Graceful Restart and Layer 2 and Layer 3 VPNs
VPN graceful restart uses three types of restart functionality:
BGP graceful restart functionality is used on all PE-to-PE BGP sessions. This affects sessions carrying any service signaling data for network layer reachability information (NLRI), for example, an IPv4 VPN or Layer 2 VPN NLRI.
OSPF, IS-IS, LDP, or RSVP graceful restart functionality is used in all core routers. Routes added by these protocols are used to resolve Layer 2 and Layer 3 VPN NLRI.
Protocol restart functionality is used for any Layer 3 protocol (RIP, OSPF, LDP, and so on) used between the PE and customer edge (CE) routers. This does not apply to Layer 2 VPNs because Layer 2 protocols used between the CE and PE routers do not have graceful restart capabilities.
Before VPN graceful restart can work properly, all of the components must restart gracefully. In other words, the routers must preserve their forwarding states and request neighbors to continue forwarding to the router in case of a restart. If all of the conditions are satisfied, VPN graceful restart imposes the following rules on a restarting router:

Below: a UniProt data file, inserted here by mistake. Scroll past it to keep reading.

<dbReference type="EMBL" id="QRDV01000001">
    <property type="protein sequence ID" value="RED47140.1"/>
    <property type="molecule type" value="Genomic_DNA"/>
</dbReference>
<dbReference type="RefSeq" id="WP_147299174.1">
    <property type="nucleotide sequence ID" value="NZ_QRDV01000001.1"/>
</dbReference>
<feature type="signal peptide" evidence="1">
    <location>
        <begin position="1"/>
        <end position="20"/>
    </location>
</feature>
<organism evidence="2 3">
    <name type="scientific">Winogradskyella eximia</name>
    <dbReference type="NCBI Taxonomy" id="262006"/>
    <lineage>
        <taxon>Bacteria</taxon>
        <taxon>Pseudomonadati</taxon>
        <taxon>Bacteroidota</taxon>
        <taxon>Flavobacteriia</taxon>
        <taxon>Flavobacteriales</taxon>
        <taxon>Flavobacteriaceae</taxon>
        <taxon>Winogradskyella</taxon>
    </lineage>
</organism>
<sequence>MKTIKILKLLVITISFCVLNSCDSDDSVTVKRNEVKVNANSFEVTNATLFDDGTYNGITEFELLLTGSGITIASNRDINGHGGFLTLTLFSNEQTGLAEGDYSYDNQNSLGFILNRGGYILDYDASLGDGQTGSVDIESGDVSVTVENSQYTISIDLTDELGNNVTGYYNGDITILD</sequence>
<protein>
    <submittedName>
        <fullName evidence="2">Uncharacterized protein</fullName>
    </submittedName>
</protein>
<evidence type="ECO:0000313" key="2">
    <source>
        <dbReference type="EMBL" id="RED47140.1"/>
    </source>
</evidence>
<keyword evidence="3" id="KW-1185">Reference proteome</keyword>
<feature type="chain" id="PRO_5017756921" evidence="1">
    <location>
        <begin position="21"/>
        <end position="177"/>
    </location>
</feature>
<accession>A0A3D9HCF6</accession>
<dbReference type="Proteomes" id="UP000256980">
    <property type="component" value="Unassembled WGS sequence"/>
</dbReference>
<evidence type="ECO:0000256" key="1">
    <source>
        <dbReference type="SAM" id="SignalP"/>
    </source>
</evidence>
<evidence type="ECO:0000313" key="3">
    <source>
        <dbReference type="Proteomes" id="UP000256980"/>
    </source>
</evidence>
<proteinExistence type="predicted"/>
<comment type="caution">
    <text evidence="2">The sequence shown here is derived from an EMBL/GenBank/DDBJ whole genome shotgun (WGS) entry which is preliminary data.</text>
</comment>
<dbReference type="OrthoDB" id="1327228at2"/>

The router must wait to receive all BGP NLRI information from other PE routers before advertising routes to the CE routers.
The router must wait for all protocols in all routing instances to converge (or complete the restart process) before it sends CE router information to other PE routers. In other words, the router must wait for all instance information (whether derived from local configuration or advertisements received from a remote peer) to be processed before it sends this information to other PE routers.
The router must preserve all forwarding state in the instance.mpls.0 tables until the new labels and transit routes are allocated and announced to other PE routers (and CE routers in a carrier-of-carriers scenario).
If any condition is not met, VPN graceful restart does not succeed in providing uninterrupted forwarding between CE routers across the VPN infrastructure.